Koffler accelerator

  • Issue: October 1977
  • Designer: Z. Narkiss
  • Stamp size: 25.7 x 40 mm
  • Plate no.: 516
  • Sheet of 15 stamps Tabs: 5
  • Printers: Government Printers
  • Method of printing: Photogravure

With the inauguration of the Koffler Accelerator at the Weizmann Institute of Science, Israel's nuclear physicists acquired one of the most advanced tools for probing the secrets of the universe. The futuristic twin-tower accelerator, rising over the Rehovot campus, houses a 14 U.D. Pelletron, a sophisticated research instrument for the study of the nucleus of the atom.

The idea for the new accelerator was first put forward in 1968, when it became apparent that the future of nuclear structure research in Israel depended on the acquisition and installation of a modern accelerator facility. After a period of careful study and evaluation of various types of accelerators, the go-ahead was given for the pelletron subject, one of the most complicated ever undertaken in Israel. Next came the stage of painstaking construction which was supervised by an Institute team, headed by Dr. Eliel Skurnik. On November 9, 1976 after remarkably few delays, except for the Yom Kippur War which held up building for six months, the completed accelerator - first phase of the Canada Centre of Nuclear Physics - was dedicated in the presence of government leaders, scientists and prominent guests from Canada and Israel.

Rehovot's new "space-age" accelerator towers were designed by the Israeli architect Moshe Harel, whose many commissions include several other buildings on the Weizmann Institute campus. The structure was so devised that one tower encloses the Pelletron itself and is topped by a two-storey, egg-shaped dome which contains a spacious ion source laboratory on one level and a visitors' gallery, encircled by floor-to-ceiling windows, on the next. Alongside and joined to the accelerator tower at six levels stands its twin, holding the "guts" of the building-cables, piping, emergency staircase and elevators for freight and passengers who, protected from radiation, can move up and down with impunity while the accelerator is in operation.

The function of a nuclear accelerator has been compared to that of a microscope; the smaller the object examined, the larger the microscope you will need. When the object is as minute as an atomic nucleus - about one ten thousandth of the size of an atom - scrutinizing it requires a very large microscope indeed!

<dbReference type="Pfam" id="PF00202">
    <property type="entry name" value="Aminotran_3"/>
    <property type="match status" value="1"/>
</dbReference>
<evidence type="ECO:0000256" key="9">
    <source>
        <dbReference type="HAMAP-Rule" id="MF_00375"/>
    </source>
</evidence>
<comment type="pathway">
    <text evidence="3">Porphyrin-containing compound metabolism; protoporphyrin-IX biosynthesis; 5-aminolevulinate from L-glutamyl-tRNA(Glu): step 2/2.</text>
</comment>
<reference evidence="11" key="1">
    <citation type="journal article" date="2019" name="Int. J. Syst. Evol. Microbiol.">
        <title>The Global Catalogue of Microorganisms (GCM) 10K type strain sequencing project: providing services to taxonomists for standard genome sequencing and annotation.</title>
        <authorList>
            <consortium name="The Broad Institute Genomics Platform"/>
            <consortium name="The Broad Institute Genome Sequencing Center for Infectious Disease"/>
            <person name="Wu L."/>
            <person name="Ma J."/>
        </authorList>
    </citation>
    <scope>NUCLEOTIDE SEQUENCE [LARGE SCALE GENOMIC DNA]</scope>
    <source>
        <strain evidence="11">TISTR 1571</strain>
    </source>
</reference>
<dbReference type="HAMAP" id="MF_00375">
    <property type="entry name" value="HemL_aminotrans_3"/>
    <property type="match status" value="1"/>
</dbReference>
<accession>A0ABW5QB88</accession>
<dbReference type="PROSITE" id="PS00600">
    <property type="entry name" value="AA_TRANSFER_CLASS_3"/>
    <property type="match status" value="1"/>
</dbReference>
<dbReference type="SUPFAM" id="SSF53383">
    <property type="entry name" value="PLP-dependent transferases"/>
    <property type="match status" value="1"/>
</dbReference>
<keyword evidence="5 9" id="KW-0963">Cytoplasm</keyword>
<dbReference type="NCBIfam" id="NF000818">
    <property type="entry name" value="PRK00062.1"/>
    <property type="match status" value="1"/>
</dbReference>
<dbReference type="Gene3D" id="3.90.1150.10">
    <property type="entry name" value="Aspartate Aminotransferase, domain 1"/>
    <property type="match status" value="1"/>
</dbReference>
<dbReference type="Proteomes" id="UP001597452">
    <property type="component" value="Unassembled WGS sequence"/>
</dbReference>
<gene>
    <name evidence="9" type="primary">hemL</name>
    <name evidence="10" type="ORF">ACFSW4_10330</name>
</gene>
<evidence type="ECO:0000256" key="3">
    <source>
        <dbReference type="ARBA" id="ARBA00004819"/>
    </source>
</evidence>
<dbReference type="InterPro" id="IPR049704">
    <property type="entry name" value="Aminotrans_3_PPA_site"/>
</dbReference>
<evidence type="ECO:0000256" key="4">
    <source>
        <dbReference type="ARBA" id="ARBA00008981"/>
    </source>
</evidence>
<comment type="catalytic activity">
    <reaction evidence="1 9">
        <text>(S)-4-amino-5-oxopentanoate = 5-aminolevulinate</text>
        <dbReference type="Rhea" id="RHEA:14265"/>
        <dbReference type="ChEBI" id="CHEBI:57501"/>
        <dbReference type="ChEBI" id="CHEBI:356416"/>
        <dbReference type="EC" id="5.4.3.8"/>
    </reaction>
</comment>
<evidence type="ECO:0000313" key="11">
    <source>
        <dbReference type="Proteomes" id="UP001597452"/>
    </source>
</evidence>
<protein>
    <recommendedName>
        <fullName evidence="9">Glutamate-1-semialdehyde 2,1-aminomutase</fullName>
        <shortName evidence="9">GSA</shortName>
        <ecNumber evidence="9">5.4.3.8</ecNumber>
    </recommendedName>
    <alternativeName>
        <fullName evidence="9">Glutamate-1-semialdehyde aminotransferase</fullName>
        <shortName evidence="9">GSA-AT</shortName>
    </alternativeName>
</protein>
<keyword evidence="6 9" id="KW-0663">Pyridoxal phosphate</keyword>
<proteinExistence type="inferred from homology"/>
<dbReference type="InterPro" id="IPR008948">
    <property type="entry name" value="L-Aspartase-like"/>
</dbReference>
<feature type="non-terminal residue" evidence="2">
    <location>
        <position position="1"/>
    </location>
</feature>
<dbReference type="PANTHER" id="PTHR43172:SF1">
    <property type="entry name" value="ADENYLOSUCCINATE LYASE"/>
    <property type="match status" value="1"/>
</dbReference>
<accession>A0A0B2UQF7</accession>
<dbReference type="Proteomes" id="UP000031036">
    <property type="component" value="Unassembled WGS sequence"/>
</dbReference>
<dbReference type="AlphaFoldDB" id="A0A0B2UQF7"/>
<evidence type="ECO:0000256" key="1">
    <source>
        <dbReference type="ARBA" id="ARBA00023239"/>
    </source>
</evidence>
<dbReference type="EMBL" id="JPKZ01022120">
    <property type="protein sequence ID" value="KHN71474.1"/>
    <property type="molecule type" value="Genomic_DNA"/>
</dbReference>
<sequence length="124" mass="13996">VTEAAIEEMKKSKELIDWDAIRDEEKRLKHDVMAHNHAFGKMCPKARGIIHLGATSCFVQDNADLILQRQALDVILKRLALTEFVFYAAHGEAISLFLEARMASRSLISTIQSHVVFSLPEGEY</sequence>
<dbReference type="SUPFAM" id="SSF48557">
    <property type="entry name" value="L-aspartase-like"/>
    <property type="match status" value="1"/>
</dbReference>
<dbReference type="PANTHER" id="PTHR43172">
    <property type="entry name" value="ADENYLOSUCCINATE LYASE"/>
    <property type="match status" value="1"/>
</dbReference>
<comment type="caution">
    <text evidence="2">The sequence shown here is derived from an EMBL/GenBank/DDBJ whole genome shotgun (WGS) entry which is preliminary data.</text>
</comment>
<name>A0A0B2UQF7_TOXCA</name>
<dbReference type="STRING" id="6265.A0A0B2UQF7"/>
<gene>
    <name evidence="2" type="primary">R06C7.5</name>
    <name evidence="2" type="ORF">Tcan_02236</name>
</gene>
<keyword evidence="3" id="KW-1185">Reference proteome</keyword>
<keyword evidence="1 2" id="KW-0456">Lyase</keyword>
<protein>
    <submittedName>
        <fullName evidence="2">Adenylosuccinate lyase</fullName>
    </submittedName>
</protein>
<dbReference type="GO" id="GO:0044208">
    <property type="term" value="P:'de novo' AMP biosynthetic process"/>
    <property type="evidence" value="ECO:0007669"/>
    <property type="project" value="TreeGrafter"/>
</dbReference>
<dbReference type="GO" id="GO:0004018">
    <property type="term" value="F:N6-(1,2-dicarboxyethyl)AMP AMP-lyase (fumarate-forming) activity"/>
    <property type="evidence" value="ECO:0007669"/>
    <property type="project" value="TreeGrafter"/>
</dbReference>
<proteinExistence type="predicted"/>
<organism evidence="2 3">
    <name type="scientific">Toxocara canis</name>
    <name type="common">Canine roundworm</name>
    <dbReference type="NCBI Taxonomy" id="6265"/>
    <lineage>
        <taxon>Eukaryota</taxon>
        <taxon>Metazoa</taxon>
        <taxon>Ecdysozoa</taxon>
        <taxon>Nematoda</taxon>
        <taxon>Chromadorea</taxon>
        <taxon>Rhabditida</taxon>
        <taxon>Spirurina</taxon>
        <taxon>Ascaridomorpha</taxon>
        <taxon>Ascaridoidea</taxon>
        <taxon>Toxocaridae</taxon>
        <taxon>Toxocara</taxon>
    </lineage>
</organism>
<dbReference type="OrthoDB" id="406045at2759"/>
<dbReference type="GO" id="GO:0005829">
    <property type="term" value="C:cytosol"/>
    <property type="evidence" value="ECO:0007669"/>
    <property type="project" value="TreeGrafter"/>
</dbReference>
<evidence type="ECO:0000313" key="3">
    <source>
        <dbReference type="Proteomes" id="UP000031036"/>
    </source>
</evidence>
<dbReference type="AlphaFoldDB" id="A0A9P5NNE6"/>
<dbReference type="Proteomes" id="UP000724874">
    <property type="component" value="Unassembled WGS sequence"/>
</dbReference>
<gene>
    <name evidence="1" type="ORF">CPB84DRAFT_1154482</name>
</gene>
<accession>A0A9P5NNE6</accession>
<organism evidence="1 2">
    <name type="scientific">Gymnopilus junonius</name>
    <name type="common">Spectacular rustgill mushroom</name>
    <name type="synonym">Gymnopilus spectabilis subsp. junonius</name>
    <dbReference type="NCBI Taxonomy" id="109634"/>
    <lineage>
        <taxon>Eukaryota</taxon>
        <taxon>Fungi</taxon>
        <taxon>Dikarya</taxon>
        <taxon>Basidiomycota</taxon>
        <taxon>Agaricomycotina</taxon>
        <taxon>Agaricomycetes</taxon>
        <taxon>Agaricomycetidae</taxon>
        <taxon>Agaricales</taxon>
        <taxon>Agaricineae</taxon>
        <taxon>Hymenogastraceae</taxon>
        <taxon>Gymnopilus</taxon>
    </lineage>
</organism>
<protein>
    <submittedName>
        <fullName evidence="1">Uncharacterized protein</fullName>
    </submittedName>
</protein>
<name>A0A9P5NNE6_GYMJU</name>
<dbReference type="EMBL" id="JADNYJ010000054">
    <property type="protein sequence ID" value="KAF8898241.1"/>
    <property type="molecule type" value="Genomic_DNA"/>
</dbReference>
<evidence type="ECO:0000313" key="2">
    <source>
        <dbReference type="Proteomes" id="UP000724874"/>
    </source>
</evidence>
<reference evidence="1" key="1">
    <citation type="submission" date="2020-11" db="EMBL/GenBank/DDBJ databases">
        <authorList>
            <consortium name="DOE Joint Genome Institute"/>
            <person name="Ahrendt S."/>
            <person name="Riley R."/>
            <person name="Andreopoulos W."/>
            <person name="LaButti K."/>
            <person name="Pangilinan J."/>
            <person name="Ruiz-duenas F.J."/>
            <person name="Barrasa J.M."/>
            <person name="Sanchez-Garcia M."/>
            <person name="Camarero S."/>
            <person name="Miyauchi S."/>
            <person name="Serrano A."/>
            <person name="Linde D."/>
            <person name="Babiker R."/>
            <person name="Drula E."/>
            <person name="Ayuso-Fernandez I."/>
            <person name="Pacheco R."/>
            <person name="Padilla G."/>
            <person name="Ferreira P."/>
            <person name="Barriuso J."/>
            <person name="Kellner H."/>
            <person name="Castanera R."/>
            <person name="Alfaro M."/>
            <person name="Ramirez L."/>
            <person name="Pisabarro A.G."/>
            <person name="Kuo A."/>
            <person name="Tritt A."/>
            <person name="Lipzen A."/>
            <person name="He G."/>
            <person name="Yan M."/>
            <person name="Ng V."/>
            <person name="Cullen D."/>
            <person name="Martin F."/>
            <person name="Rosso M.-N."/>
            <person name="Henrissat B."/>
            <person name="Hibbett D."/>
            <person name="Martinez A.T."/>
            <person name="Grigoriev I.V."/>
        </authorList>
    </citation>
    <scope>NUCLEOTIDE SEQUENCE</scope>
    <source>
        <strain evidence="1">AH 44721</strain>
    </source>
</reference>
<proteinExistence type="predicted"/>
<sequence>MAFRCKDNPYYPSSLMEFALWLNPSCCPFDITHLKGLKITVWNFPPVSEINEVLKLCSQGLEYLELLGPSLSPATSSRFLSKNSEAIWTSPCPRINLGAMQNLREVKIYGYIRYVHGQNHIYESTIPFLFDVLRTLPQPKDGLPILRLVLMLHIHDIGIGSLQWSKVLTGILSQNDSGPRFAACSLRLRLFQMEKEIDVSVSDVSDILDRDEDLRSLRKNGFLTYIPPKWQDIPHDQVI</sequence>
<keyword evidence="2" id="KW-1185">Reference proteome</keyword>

Prof. Gvirol Goidring, the Weizmann Institute physicist who coordinated the accelerator project and heads the Canada Centre, explains the purpose of the new research facility: "We are interested in such questions as shapes of nuclei, their internal organization, and their interactions with each other. That is the overall view of nuclear physics; each generation of physicists brings the nucleus closer and closer into focus. We all have our own specific research directions, targets and particular areas of interest within this broad expanse of research, but whatever the area, if you want to study nuclei you must have an accelerator."

There are many different types of accelerators; the family to which the Pelletron belongs - that of the electrostatic accelerators - is conceptually one of the simplest, in which the charged particles are accelerated by a static field. Because of the high quality of the beam they produce, electrostatic accelerators are now preferred over other types of accelerators for the study of nuclear structure.

One of the most advanced experimental tools in existence, the Koffler Accelerator, operated jointly by the Weizmann Institute, the Hebrew University and Ben-Gurion University of the Negev, is a new national resource serving physicists both here and abroad and providing Israel with an excellent training ground for tomorrow's scientists.

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Koffler accelerator